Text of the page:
There are plenty of opportunities to dine al fresco, which is a memorable part of any trip. All meals are included in the cruise fare, including dinner on the beach at Windstar’s Bora Bora private event, a deck party and BBQ with the crew, another BBQ lunch on a private motu (islet), and a romantic evening at the poolside pop-up, Candles Grill. Breakfast and lunch are self-service at Veranda, which has indoor and outdoor seating, but you can order freshly cooked hot dishes such as omelette, eggs benedict, waffles or pancakes at no extra charge. A la carte dinner is served inside at AmphorA restaurant, and you can wander in anytime between 7 p.m. and 9 p.m, no bookings required. Klaus, the executive chef, goes to great lengths to purchase fish direct from the local fisherman, as well as other fresh produce from the islands visited. Whole tunas and suckling pigs were highlights, as well as the local delicacy of poisson cru (raw fish pieces marinated in lime juice and coconut milk).
Fun activities in paradise
The most popular excursion was snorkelling, which is exceptional in Tahiti. Drift snorkelling in the ‘coral garden’ at Taha’a was stunning, with a greater variety of tropical fish than we’ve seen anywhere. However, the best day was snorkelling with stingrays and reef sharks (who are harmless, we promise) in Bora Bora. You didn’t know where to look between the spectacular views overwater and the slightly alarming views underwater, but it was a real thrill. Scenic tours by jeep were also excellent, reaching high peaks to see the best views of Bora Bora, Moorea and Huahine. The other big thing to do is buy black pearls, and almost every port had jewellery stores.
A great way to experience a bit of everything is with Windstar’s new all-inclusive package that includes three complimentary shore excursions: snorkel safari in Moorea, Bora Bora Island Discovery (in an open truck), and a visit to a pearl farm.
Special events on and off the ship
The peak of the week is Windstar’s private event, the Bora Bora Celebration Festival, held on the private Motu Tapu. We witnessed the huge whole tunas unloaded from a local fishing boat, which pulled up alongside Wind Spirit one (pre-arranged by the chef), and then feasted on them at the beach BBQ, on top of the two suckling pigs, other meats and seafood, various local delicacies, salads and desserts. After watching a glorious sunset and finishing our meal, everyone was treated to a fire-dancing show that is a big part of Polynesian culture. These acrobatic performers, throwing flames as they danced to the beat of traditional music, was an exciting spectacle. Other events included the deck party, with the crew entertaining us with a karaoke-style show, followed by passengers dancing the night away under the stars.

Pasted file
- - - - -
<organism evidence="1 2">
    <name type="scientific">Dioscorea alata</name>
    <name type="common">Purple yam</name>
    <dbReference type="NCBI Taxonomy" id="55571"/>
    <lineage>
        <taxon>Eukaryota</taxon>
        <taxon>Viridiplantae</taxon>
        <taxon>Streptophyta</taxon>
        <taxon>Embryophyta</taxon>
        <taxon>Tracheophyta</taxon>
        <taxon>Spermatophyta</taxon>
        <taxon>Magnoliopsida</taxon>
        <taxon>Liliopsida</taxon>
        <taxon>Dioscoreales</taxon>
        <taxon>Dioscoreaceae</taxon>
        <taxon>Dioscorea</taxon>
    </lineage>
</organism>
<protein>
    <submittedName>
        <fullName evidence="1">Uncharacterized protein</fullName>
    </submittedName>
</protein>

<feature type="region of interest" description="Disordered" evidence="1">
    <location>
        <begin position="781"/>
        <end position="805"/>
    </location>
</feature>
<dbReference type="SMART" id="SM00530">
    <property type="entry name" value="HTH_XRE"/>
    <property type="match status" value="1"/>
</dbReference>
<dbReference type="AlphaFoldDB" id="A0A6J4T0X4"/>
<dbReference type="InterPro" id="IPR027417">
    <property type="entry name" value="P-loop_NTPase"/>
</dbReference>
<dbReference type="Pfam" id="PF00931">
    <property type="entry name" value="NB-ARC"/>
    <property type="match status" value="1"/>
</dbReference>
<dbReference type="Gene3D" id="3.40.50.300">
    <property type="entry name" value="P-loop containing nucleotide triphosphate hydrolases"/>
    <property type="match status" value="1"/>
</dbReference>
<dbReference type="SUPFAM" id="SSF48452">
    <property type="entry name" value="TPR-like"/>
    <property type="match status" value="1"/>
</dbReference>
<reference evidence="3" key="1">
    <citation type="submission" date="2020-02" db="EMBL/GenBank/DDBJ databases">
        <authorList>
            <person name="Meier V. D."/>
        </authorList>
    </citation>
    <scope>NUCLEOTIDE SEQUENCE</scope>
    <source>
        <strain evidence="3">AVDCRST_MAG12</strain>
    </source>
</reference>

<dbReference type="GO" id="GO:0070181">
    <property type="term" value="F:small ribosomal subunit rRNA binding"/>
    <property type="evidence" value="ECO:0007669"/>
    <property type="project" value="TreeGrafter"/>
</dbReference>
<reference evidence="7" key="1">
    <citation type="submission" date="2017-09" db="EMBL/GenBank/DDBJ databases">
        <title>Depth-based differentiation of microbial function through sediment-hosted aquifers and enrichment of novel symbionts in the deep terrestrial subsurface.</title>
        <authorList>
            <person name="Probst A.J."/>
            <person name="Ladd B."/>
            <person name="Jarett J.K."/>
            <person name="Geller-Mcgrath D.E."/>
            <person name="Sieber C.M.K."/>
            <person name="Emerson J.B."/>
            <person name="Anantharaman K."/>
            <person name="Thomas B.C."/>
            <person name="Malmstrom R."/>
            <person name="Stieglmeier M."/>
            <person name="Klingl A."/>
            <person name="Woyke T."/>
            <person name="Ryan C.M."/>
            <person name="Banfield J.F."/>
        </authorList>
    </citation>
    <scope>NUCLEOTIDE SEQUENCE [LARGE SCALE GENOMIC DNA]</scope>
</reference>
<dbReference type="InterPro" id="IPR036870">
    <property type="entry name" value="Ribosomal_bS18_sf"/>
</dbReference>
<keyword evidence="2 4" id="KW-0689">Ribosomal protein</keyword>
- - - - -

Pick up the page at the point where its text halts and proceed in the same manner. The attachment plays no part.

Most other nights were spent in the lounge with the duo, Christelle, choosing a different theme of music (50s, 60s, 70s, 80s, reggae, salsa) each night and playing trivia. And on one day, a local group came aboard to play the ukulele, teach us how to make a lei and how to tie a pareo (sarong) in different ways. Aside from that, entertaining yourself (sunbathing, reading, socialising with other passengers) is the name of the game onboard.
The postcard-perfect image of Tahiti is not guaranteed, and apparently it’s all thanks to that damn El Nino weather pattern. We had grey skies for the first couple of days and temperatures in the low- to mid-20s (Celsius). So pack a jacket, just in case. The beach day at Taha’a got rained out and there wasn’t as much sunbathing on deck as we imagined. We almost cried when we woke up to a gloomy Bora Bora, but luckily Wind Spirit stays there overnight and the next day was nothing short of spectacular. Never have we been so happy to have two full days in port. Thankfully, the second half of the cruise remained warm with that beautiful blue sky and crystal-clear aqua-coloured water. Bliss!
Cancelled or full shore excursions
Some tours were canned due to the weather or lack of bookings. This can happen on any cruise but a few passengers were unhappy with the late notice provided. A couple of people told us they were not informed until the day of the excursion, leaving no time to find an alternative. Of the tours left standing, popular activities were quickly booked out, so be sure to get in early and confirm your activity is going ahead. As opposed to other South Pacific islands, independent tours by local operators are quite limited in most Tahitian ports of call, so purchasing the ship’s excursions would be wise.
High costs on land
Tahiti is well known as an expensive destination but it’s not prohibitive. We hired a scooter for the equivalent of AU$70 (US$50) for four hours at Moorea and our lunch at a beachfront café (seafood lasagna, fish burger and two beers) cost the same. Alternatively, just go back to Wind Spirit for all your meals, as the ship is either docked at the pier or less than five minutes by tender at each port. The food is probably better, too.
Windstar’s seven-night ‘Dreams of Tahiti’ cruise, roundtrip from Papeete, is priced from US$2,799 per person including all meals, soft drinks and water.
– by Louise Goldsbury, Cruise Critic Australia Editor